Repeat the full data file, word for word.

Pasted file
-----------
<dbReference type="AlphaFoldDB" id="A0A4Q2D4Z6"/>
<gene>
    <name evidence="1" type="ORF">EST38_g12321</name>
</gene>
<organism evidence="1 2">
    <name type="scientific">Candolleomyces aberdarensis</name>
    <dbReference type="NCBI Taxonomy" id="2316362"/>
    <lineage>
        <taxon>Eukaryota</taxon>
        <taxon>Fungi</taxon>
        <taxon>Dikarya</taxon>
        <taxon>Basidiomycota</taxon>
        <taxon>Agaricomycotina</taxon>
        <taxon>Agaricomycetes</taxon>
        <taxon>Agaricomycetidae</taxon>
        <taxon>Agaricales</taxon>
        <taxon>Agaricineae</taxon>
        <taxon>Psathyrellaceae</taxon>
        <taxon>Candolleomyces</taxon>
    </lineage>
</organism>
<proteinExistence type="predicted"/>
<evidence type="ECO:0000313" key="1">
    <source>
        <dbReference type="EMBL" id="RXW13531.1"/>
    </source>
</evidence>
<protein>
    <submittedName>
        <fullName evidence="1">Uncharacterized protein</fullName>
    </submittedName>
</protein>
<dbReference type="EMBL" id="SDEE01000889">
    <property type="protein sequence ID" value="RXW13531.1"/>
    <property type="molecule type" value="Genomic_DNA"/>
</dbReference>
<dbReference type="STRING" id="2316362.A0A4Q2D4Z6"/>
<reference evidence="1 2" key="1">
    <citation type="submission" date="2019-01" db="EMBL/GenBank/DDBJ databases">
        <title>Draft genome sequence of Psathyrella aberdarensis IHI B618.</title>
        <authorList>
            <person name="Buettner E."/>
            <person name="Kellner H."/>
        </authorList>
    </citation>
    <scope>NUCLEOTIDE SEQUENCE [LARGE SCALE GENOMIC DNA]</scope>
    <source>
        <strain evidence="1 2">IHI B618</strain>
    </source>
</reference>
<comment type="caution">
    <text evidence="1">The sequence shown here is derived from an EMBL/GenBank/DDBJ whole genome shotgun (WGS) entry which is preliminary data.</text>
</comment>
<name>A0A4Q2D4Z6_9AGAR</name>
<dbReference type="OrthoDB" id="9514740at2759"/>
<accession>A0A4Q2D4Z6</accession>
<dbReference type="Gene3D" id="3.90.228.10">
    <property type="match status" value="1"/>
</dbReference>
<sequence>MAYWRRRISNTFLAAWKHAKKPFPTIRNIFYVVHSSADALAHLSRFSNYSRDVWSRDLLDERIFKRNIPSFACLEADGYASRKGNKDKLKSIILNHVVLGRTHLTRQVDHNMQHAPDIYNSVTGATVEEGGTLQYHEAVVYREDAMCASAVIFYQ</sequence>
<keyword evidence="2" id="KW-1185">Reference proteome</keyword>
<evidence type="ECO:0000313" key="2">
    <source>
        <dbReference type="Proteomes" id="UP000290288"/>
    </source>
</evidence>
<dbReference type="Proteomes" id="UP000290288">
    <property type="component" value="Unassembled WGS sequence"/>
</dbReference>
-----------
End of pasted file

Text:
<dbReference type="AlphaFoldDB" id="A0A4Q2D4Z6"/>
<gene>
    <name evidence="1" type="ORF">EST38_g12321</name>
</gene>
<organism evidence="1 2">
    <name type="scientific">Candolleomyces aberdarensis</name>
    <dbReference type="NCBI Taxonomy" id="2316362"/>
    <lineage>
        <taxon>Eukaryota</taxon>
        <taxon>Fungi</taxon>
        <taxon>Dikarya</taxon>
        <taxon>Basidiomycota</taxon>
        <taxon>Agaricomycotina</taxon>
        <taxon>Agaricomycetes</taxon>
        <taxon>Agaricomycetidae</taxon>
        <taxon>Agaricales</taxon>
        <taxon>Agaricineae</taxon>
        <taxon>Psathyrellaceae</taxon>
        <taxon>Candolleomyces</taxon>
    </lineage>
</organism>
<proteinExistence type="predicted"/>
<evidence type="ECO:0000313" key="1">
    <source>
        <dbReference type="EMBL" id="RXW13531.1"/>
    </source>
</evidence>
<protein>
    <submittedName>
        <fullName evidence="1">Uncharacterized protein</fullName>
    </submittedName>
</protein>
<dbReference type="EMBL" id="SDEE01000889">
    <property type="protein sequence ID" value="RXW13531.1"/>
    <property type="molecule type" value="Genomic_DNA"/>
</dbReference>
<dbReference type="STRING" id="2316362.A0A4Q2D4Z6"/>
<reference evidence="1 2" key="1">
    <citation type="submission" date="2019-01" db="EMBL/GenBank/DDBJ databases">
        <title>Draft genome sequence of Psathyrella aberdarensis IHI B618.</title>
        <authorList>
            <person name="Buettner E."/>
            <person name="Kellner H."/>
        </authorList>
    </citation>
    <scope>NUCLEOTIDE SEQUENCE [LARGE SCALE GENOMIC DNA]</scope>
    <source>
        <strain evidence="1 2">IHI B618</strain>
    </source>
</reference>
<comment type="caution">
    <text evidence="1">The sequence shown here is derived from an EMBL/GenBank/DDBJ whole genome shotgun (WGS) entry which is preliminary data.</text>
</comment>
<name>A0A4Q2D4Z6_9AGAR</name>
<dbReference type="OrthoDB" id="9514740at2759"/>
<accession>A0A4Q2D4Z6</accession>
<dbReference type="Gene3D" id="3.90.228.10">
    <property type="match status" value="1"/>
</dbReference>
<sequence>MAYWRRRISNTFLAAWKHAKKPFPTIRNIFYVVHSSADALAHLSRFSNYSRDVWSRDLLDERIFKRNIPSFACLEADGYASRKGNKDKLKSIILNHVVLGRTHLTRQVDHNMQHAPDIYNSVTGATVEEGGTLQYHEAVVYREDAMCASAVIFYQ</sequence>
<keyword evidence="2" id="KW-1185">Reference proteome</keyword>
<evidence type="ECO:0000313" key="2">
    <source>
        <dbReference type="Proteomes" id="UP000290288"/>
    </source>
</evidence>
<dbReference type="Proteomes" id="UP000290288">
    <property type="component" value="Unassembled WGS sequence"/>
</dbReference>